Settling in the Land of Wine and Honey: Cultural Tourism, Local History and Some Australian Legends

By Lee, Christopher | Journal of Australian Studies, January 2006 | Go to article overview

Settling in the Land of Wine and Honey: Cultural Tourism, Local History and Some Australian Legends


Lee, Christopher, Journal of Australian Studies


Rural mythology has historically provided an important focus for cultural explanations of Australian national identity. Since the early 1960s, however, rural myths-especially those represented through the Australian Legend-have been subjected to searching critiques from different positions within and outside the academy. (1) Research using theoretical models interested in the politics of identity exposed the racial and gender bias of the rural legends associated with key Australian writers from the 1890s, in particular. (2) At the same time, the apparent adoption of a form of identity politics in government policies related to migrants and the Indigenous community, along with a simultaneous enthusiasm across the political spectrum for privatisation, deregulation, and globalisation, enabled a populist identification of the academic and intellectual class promoting these critiques with politicians, their policy advisers, and the forces of global capital. (3)

Commentators in the metropolitan press and the academy have tended to argue that the new 'racist' and anti-intellectual political force mobilised by Pauline Hanson's One Nation phenomenon represented an outdated Anglo-Celtic conservatism, which could be sourced to provincial cultures and their affinities with the Australian Legend. Paul Kelly has characterised Hansonism as 'an echo of our Anglo-Celtic origins; the claims of the once mighty bush to define the Australian Legend; a descendant of the romanticism and racism of Henry Lawson whose hold on national identity was once so comprehensive ... the latest manifestation of our reflex to distrust authority, abuse our elites and damn our leaders'. (4) Phillip Adams called it a 'mess movement of bigotries, disappointments, indignations, resentments, neo-fascism, old fascism, Christian fundamentalism, conspiracy theories, hopelessness, hysteria and good old-fashioned belly-aching'. (5) Adams's essay is rhetorically interesting because it uses the metaphor of a shopping-bag lady to ridicule Hanson and her supporters and, while the caricature is entertaining, it also suggests both an intellectual and a class-based contempt for 'ordinary Australians' which analyses of opinion polls, and the One Nation party itself, found were part of the problem that Pauline Hanson and her followers were addressing. (6)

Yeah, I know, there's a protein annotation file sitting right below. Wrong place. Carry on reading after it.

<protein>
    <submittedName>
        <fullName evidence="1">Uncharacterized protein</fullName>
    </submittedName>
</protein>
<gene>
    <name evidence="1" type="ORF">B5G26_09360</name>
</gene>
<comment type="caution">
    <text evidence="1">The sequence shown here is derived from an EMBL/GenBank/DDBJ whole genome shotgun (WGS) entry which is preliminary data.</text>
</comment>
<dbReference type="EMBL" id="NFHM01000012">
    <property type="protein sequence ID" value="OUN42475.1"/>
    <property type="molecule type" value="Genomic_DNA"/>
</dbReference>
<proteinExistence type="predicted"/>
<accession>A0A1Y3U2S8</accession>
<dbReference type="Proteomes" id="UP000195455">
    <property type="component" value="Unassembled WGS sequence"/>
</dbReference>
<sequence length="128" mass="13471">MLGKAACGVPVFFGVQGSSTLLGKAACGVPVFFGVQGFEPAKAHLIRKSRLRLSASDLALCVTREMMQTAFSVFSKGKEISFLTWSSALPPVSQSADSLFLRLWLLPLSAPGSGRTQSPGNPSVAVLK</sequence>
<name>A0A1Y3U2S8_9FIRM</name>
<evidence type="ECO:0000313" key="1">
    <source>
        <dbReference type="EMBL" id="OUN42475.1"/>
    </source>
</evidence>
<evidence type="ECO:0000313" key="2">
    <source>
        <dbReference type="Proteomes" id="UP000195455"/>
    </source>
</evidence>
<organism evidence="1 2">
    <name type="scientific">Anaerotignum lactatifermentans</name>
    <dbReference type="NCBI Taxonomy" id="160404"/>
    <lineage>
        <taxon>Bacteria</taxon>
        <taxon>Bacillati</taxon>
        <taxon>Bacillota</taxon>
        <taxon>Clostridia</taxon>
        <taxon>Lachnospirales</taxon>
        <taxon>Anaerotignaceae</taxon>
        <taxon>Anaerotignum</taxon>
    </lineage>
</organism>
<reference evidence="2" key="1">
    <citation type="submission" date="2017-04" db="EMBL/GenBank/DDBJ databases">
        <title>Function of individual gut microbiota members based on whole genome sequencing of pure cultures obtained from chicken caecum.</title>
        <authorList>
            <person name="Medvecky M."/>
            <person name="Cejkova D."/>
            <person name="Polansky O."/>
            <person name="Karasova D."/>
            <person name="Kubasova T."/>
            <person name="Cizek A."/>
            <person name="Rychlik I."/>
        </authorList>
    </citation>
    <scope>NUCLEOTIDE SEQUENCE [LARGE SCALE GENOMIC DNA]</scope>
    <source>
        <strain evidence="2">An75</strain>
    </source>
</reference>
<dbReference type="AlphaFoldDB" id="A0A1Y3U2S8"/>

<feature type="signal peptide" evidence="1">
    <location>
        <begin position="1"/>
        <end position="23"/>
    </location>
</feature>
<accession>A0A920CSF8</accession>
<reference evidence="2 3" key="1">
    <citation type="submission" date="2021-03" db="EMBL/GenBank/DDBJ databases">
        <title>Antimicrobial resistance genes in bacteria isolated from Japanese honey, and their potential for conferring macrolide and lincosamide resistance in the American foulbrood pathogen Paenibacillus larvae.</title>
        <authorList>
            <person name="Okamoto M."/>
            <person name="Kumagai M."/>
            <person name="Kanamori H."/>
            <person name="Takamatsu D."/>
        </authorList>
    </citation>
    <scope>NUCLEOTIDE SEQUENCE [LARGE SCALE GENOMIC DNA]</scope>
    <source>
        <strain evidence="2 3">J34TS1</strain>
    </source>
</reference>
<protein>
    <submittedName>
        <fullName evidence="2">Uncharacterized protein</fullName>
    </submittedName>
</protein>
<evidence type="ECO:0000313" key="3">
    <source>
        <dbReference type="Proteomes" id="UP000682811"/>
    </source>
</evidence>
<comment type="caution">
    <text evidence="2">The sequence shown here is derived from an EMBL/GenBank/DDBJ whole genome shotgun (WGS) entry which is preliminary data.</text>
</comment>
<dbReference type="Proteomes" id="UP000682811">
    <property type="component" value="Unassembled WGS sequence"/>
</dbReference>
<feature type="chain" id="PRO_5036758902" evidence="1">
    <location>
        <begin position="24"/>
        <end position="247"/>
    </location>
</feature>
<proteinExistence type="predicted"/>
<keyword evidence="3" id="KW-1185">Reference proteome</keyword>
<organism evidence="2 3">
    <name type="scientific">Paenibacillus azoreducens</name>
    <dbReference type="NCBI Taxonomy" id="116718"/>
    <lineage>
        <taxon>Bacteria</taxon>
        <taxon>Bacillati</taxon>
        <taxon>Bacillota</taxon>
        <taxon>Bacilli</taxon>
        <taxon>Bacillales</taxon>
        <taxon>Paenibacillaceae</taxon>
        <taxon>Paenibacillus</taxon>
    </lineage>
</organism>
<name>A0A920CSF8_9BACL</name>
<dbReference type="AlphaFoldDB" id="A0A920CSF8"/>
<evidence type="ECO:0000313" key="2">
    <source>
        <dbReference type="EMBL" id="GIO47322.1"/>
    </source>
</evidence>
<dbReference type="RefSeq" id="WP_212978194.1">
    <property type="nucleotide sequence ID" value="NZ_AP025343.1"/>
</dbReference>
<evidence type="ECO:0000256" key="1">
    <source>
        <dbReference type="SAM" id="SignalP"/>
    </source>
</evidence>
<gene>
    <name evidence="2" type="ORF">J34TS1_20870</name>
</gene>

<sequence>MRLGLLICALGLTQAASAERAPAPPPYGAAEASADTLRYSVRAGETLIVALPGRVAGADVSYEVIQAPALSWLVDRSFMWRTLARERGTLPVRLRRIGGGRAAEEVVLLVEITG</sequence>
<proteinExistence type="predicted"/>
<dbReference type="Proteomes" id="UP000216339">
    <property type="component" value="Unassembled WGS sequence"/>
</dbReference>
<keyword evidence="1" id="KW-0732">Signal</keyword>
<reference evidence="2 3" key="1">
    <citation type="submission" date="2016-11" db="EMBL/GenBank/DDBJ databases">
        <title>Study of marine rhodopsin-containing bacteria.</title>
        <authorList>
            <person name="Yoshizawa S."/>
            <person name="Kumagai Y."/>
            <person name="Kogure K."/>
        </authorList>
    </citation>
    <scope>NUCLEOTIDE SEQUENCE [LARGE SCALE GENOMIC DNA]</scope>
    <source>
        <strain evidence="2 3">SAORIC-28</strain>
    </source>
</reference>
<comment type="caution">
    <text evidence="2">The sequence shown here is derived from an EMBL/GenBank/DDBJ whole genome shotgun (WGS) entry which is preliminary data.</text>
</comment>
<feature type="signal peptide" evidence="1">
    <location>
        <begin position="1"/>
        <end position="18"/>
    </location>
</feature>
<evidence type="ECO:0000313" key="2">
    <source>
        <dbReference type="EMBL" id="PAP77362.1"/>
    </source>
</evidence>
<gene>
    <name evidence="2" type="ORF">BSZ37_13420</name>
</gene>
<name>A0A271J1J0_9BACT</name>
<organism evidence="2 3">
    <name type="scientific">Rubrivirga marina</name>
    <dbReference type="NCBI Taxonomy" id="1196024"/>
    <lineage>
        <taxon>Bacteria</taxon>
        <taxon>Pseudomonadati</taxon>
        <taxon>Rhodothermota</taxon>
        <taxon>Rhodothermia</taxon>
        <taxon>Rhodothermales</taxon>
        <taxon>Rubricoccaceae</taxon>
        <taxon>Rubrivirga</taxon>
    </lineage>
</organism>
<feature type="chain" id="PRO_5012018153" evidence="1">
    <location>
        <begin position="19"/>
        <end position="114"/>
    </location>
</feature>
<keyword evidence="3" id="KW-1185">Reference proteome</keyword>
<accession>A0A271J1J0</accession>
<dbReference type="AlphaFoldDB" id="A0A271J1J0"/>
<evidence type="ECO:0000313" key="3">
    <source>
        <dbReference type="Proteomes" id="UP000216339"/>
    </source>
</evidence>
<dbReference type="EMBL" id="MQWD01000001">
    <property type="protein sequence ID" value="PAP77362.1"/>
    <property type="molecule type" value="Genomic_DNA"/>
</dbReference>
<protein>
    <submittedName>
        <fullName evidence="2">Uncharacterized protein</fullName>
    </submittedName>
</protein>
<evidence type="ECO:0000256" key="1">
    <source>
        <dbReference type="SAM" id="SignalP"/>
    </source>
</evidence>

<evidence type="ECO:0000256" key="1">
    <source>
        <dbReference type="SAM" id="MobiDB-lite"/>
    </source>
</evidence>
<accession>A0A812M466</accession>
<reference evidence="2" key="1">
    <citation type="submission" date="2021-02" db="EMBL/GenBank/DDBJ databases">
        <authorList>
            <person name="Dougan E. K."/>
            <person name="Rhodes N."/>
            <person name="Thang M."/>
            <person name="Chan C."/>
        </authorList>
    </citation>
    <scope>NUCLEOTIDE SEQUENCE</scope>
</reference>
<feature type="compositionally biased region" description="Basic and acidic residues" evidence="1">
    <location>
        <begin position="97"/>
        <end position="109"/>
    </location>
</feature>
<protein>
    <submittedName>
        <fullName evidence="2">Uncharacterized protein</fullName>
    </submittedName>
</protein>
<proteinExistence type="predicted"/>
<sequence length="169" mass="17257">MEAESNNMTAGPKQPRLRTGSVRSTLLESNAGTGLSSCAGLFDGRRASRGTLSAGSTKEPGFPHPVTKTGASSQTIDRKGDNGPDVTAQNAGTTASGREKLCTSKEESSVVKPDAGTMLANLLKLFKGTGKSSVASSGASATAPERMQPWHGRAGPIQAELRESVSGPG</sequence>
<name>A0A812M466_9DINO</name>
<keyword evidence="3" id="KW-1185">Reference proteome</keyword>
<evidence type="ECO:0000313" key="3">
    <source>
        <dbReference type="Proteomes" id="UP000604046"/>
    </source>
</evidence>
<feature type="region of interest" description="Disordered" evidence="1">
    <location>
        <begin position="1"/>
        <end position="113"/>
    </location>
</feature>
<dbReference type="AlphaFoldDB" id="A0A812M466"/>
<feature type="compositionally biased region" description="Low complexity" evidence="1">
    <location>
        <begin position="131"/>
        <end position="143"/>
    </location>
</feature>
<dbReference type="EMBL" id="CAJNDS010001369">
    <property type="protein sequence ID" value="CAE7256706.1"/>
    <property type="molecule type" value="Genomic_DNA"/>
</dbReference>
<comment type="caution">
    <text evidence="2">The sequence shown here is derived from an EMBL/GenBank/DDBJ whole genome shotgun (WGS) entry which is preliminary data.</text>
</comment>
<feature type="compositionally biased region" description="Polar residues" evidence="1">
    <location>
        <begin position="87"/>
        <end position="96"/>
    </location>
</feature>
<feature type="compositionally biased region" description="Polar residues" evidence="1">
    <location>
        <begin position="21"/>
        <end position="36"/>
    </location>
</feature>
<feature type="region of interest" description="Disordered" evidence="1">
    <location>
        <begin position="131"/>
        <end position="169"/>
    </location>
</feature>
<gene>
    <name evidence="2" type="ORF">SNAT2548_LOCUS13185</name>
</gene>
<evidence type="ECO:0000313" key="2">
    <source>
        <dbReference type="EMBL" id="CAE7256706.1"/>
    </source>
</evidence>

The academic response to One Nation and its claims upon the authentic traditions of the Australian Legend has sometimes taken a similar path to the metropolitan press by setting up an ethical opposition between Anglo-Celtic culture, and Aboriginal or multicultural Australia. The unfashionable identification of Anglo-Celtic Australia with an Australian Legend tarnished by the critiques of the last forty years has been played out at the level of discursive style where style, as it is in Adams, is a display of a linguistic competency that guarantees the subject's implicit claim to the forms of distinction required to participate as an intellectual in the public sphere. Richard Nile's Introduction to The Australian Legend and Its Discontents, for example, deploys 'Henry Lawson' as a trope for a particular version of the Australian Legend, critiqued as a set of images that helped to licence a narrow and outdated version of Australianness. Nile's essay, 'Tell Them that Henry Lawson is Dead', includes subheadings such as 'He Died Without a Bottle of Beer in His Hand' and 'There's Something About Henry', and thus works rhetorically and logically to dismiss Lawson's contemporary value.

Lawson seems particularly unfashionable now, but it needs to be recognised that arguments against him have received regular airings from left-wing nationalists and their opponents since Lawson's earliest reception in the 1890s. (7) The need to discredit Lawson through exposes that take the form of biographical anecdote or rum quotation has long been a symptom of the threat that his reputation has posed to preferred versions of Australianness.

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